Picture: ISTOCK
Picture: ISTOCK

A confluence of four key factors in the global market would underpin the gold price in 2018 after a 13.5% increase in the dollar price of the metal in 2017, the highest jump since 2010, according to the World Gold Council on Tuesday.

The factors picked out by the market development body, whose members are gold producers, include higher global economic growth, interest rate hikes and restructuring of the US balance sheet, overheated equity markets and increased access to gold through a variety of investment platforms.

Sharps Pixley CEO Ross Norman said that although the forecast for gold prices during 2018 was only "modestly" higher, "gold has rarely been more important to own".

"Gold has become price elastic, just as it was in the 1990s. And then there was 2000 … the best is yet to come, but not just yet. Patience," Norman said, forecasting gold would trade in a range of $1,260/oz to $1,400/oz and average $1,358/oz.

The council, which states its purpose as being a global authority on the gold market and stimulating demand for the metal, said exchange-traded funds backed by gold attracted $8.2bn in fresh investment during 2017. There are 71.5-million ounces of gold in these investment products globally.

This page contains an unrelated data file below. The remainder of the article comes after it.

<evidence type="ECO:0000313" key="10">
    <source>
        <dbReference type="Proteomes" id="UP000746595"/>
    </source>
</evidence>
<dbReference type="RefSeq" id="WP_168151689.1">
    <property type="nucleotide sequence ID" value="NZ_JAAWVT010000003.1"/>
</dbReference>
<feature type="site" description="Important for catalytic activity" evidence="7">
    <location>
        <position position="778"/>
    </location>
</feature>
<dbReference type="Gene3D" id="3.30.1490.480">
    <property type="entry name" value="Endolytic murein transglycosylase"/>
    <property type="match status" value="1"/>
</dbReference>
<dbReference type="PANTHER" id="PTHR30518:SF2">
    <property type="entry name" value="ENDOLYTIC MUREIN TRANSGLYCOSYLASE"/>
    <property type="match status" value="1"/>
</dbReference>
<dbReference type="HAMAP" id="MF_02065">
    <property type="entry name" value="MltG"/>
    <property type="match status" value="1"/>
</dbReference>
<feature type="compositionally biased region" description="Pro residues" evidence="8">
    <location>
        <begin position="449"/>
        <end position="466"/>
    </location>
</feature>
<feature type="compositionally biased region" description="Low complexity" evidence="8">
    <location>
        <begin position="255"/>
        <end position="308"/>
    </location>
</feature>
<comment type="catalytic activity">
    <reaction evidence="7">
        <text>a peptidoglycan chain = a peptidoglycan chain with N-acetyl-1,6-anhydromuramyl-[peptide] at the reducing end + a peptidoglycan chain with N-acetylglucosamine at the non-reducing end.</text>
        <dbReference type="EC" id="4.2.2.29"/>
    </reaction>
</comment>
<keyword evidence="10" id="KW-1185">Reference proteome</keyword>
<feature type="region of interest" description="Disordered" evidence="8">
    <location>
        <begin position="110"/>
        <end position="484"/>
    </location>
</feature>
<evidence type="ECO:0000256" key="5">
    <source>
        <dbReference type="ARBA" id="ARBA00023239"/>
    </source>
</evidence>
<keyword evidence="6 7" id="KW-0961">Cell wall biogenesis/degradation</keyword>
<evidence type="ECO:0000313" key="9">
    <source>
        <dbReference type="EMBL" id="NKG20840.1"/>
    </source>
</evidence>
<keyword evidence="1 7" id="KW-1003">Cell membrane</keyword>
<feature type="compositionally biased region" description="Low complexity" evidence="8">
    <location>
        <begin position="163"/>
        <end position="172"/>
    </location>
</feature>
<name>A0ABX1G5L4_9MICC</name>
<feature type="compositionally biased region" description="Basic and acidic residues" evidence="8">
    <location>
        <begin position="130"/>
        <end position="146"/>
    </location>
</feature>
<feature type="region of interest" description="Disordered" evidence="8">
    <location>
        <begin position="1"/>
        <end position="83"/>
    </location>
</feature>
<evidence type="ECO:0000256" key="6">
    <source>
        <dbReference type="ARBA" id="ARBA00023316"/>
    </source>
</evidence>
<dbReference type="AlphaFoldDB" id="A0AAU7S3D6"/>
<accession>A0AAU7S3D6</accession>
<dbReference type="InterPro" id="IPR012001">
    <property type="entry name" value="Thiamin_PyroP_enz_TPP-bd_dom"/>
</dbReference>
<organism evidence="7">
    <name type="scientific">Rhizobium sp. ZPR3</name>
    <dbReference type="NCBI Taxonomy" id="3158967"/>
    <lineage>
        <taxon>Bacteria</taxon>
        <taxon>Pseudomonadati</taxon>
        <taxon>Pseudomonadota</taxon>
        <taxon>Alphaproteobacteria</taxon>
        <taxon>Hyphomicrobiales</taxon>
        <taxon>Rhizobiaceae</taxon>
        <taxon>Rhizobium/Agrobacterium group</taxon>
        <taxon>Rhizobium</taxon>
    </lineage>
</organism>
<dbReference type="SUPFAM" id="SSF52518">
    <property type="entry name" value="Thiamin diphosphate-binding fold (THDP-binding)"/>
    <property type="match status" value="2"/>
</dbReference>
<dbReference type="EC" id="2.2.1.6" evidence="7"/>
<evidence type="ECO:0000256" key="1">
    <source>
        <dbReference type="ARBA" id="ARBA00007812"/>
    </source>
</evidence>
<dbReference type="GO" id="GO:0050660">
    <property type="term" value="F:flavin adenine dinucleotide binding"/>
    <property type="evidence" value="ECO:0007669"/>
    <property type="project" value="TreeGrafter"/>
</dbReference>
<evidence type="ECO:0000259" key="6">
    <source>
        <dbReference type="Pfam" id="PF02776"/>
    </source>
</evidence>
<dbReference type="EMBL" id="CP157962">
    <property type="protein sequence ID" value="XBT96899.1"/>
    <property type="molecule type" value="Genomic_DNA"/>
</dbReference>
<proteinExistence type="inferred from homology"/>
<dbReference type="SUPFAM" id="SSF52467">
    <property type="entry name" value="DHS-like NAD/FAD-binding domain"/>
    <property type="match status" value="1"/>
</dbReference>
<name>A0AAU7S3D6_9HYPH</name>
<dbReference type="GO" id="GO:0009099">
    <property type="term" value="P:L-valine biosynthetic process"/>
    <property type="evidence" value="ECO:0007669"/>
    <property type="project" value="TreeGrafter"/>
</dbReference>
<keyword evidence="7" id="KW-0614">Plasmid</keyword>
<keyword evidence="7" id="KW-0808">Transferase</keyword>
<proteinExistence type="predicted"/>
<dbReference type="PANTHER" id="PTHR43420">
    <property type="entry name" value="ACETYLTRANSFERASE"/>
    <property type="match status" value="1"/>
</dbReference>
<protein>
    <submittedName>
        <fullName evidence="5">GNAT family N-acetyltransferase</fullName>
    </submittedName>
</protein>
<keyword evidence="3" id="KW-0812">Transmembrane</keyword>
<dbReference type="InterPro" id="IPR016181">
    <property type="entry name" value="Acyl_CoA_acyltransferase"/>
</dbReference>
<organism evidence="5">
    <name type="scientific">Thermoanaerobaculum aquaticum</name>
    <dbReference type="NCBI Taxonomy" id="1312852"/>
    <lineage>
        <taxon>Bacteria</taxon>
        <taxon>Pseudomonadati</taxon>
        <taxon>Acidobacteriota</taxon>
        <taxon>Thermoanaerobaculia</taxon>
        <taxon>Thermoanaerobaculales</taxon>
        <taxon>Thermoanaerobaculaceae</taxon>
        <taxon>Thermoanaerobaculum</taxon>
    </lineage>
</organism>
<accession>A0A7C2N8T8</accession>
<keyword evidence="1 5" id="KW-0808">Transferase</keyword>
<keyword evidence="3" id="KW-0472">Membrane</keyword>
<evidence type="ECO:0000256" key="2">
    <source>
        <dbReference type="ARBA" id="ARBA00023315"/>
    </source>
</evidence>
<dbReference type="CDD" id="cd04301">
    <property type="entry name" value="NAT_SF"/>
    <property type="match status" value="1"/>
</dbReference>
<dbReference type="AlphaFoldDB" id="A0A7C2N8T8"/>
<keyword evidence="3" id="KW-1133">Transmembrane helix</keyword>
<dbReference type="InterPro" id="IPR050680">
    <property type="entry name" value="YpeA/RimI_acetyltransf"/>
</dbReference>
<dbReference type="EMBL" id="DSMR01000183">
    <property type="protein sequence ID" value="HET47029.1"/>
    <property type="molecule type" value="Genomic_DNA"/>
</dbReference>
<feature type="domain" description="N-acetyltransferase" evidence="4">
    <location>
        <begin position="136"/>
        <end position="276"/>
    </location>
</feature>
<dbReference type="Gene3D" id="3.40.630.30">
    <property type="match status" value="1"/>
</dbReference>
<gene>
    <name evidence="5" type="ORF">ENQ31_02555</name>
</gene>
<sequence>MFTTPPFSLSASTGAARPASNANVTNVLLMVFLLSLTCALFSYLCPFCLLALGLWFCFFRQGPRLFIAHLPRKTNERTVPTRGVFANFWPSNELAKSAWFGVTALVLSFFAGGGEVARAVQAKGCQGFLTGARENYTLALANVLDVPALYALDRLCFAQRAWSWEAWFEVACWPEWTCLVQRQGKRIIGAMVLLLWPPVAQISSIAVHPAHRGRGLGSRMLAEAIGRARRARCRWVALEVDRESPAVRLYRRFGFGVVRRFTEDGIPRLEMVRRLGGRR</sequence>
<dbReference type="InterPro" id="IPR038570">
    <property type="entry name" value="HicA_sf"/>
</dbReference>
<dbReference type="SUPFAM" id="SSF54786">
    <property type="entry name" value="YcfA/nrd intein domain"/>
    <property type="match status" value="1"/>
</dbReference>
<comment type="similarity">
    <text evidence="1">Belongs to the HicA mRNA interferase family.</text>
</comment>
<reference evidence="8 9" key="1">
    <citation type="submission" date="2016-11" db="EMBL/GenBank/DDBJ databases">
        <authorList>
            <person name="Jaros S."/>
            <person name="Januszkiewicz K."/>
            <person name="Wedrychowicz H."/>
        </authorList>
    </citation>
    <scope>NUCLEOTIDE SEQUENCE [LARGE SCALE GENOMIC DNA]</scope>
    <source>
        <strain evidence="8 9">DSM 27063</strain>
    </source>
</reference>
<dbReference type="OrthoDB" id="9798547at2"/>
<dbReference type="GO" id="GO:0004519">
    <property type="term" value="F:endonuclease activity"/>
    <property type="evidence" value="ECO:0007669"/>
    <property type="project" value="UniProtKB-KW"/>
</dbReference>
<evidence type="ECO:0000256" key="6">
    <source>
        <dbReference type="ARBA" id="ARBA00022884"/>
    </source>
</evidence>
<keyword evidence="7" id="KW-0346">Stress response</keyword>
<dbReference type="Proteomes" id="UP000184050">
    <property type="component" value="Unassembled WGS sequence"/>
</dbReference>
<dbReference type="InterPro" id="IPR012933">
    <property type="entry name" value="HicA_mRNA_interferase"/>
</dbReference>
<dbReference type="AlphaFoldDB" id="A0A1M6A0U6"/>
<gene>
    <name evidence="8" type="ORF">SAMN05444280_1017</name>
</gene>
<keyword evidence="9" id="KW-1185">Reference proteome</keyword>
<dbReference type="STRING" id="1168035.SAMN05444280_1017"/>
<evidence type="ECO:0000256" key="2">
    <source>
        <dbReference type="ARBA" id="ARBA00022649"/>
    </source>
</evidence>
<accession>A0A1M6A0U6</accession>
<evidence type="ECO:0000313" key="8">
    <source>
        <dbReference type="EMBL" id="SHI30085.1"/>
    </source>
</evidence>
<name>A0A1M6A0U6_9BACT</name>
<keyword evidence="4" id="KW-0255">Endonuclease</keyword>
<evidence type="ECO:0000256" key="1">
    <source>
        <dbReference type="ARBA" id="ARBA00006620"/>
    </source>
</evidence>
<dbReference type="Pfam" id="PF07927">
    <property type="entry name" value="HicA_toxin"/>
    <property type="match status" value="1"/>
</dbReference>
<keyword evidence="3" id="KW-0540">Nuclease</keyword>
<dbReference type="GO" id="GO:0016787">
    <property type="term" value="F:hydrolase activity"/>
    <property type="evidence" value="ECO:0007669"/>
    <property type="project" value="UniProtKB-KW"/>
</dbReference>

The 13.5% increase in the dollar price of gold during 2017, which the council said outperformed "all major asset classes other than stocks", was driven by a belief the gold price trajectory was sustainable as well as by geopolitical concerns, expensive stock valuations and a weaker dollar. The dollar is hovering at three-year lows, while the euro is at three-year highs.

"The dollar looks set to continue to stumble as markets grow increasingly confident that global recovery will outpace US growth, which is expected to prompt other major central banks to hastily unwind their easy money strategy," said financial consulting service company SP Angel.

Other factors that would steer the gold price and affect the global financial markets included the normalising of global economic growth, with expanding US and EU economies; and the switching of the Chinese economy from investment-driven growth to consumption-led growth.

"Our research shows that continued economic growth underpins gold demand. As incomes rise, demand for gold jewellery and gold-containing technology such as smart phones and tablets rises," the council said.

With improved economies, many major central banks would tighten monetary policies, raising interest rates, and stop pouring billions of dollars into their economies through quantitative easing. While higher interest rates are generally negative for gold, the council said market volatility could increase, which would send investors into gold as a safe-haven asset.

Amid concerns that markets were becoming overheated and that they could correct, "investors could benefit from having an exposure to gold as it has historically reduced losses during periods of financial distress", the council said.


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